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Is there such a thing as a premium Blu-ray disc in terms of manufacturing quality? Whenever someone mentions "cheap" discs I always think of a "one size fits all" scenario. Even the BD-Rs that are sold at places like Staples for people to burn their own are essentially the same as commercial ones, are they not?
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Old 09-06-2014, 07:40 PM   #10
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BD-R's are not the same at all as standard Blu-ray's.

A manufactured BD is literally punched out metal with grooves marking all the 0's and 1's that make up the digital information. I'm sure you've seen metal punch presses, this is just a more sophisticated version of that.

BD-R's are blank slates that when inserted into a BD player are read just like a pressed disc would be. Think of printing out a counterfeit dollar and putting it into a vending machine. A BD-R works much like those toys where you take a magnet and move metal shavings around to make a bald man have hair and/or a beard. A BD-R is the picture of the bald guy and the BD-R burner is the pen that magnetizes where on the bald head the metal shavings should stick. So basically if you shake a BD-R hard enough you'll knock all the shavings off the bald guy's head. Admittedly these BD-R discs are a lot harder to shake in such an effective way as they're designed to last, but jimmy and shake them in just the right way and they loose their data just the same.

DVD vs DVD-R is very much the same way.

But yes, a Blu-ray can be cheaply made. It's actually layers of aluminum glued to plastic. Any air bubbles, or impure glue, or poorly minted aluminum, etc, can cause issues known as "disc rot." This widely happened in laserdiscs and some early CD's, has been known to happen with DVD's and may happen with Blu-ray's. However there isn't really a go to manufacturer to trust. Basically any off the shelf BD-R's is made by different manufacturers regardless of the label. Even a Sony labeled container can be manufactured by the same company that the Memorex container sitting right next to it used. Then the next batch another manufacturer entirely. A few manufacturers make these but none actually sell the discs at consumer levels, everything you see on the shelf is middle men; even Sony/Toshiba/Memorex/Whathaveyou. So Warner may do one batch of The Dark Knight with one manufacturer, and the next batch with another. It's mostly based on each plant's scheduling. It's hard to tell the differences unless a batch really really sucks.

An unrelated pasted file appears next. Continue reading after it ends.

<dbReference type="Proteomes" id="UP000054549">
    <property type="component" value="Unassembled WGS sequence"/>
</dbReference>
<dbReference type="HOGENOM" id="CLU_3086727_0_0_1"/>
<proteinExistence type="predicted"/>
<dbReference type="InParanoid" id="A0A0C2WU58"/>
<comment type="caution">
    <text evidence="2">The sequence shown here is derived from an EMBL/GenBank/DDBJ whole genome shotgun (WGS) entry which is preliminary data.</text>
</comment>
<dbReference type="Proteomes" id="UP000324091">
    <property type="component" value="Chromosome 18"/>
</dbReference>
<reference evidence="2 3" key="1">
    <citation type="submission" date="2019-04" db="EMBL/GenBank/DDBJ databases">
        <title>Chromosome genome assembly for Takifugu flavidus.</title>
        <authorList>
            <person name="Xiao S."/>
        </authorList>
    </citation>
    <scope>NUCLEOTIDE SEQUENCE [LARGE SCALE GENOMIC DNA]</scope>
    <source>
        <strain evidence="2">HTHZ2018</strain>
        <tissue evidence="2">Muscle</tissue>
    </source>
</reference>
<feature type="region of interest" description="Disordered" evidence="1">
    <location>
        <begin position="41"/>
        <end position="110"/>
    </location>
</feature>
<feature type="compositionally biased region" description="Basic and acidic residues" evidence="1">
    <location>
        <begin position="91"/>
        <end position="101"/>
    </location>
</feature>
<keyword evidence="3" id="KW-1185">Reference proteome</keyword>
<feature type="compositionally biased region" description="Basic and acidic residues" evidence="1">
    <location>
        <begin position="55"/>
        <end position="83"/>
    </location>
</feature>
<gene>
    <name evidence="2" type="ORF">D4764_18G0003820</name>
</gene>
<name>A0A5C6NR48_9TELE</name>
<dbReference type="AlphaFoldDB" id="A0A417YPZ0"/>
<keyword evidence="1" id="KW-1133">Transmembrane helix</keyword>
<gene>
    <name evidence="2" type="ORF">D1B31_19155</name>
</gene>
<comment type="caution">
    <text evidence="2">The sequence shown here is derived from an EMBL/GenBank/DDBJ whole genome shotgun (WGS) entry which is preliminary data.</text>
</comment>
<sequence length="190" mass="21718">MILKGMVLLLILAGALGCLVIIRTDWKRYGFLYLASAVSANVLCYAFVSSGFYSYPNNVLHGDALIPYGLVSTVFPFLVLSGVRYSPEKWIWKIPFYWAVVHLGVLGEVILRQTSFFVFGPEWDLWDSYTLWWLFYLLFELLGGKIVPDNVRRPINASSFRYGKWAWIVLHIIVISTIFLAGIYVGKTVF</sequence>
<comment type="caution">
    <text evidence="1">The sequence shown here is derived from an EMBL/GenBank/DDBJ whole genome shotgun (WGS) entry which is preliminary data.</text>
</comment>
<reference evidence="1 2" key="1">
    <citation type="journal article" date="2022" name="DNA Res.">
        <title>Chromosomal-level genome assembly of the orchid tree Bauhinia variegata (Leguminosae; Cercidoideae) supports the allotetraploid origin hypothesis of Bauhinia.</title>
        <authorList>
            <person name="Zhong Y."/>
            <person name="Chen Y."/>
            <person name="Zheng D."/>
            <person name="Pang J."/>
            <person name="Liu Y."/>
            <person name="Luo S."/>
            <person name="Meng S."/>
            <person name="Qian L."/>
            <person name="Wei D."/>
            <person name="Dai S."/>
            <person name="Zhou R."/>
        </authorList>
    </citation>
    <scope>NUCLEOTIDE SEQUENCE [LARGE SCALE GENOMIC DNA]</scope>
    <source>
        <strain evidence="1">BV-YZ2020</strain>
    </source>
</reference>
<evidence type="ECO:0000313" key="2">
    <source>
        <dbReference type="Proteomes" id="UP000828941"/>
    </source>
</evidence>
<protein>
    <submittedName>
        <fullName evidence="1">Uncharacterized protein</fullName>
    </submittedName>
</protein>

It's hard to think of any recent batches that were really bad. Basic QA processes easily rule these issues out.
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Last edited by X-human; 09-06-2014 at 07:42 PM.
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Old 09-06-2014, 08:05 PM   #11
buck135
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Quote:
Originally Posted by X-human View Post
BD-R's are not the same at all as standard Blu-ray's.

A manufactured BD is literally punched out metal with grooves marking all the 0's and 1's that make up the digital information. I'm sure you've seen metal punch presses, this is just a more sophisticated version of that.

BD-R's are blank slates that when inserted into a BD player are read just like a pressed disc would be. Think of printing out a counterfeit dollar and putting it into a vending machine. A BD-R works much like those toys where you take a magnet and move metal shavings around to make a bald man have hair and/or a beard. A BD-R is the picture of the bald guy and the BD-R burner is the pen that magnetizes where on the bald head the metal shavings should stick. So basically if you shake a BD-R hard enough you'll knock all the shavings off the bald guy's head. Admittedly these BD-R discs are a lot harder to shake in such an effective way as they're designed to last, but jimmy and shake them in just the right way and they loose their data just the same.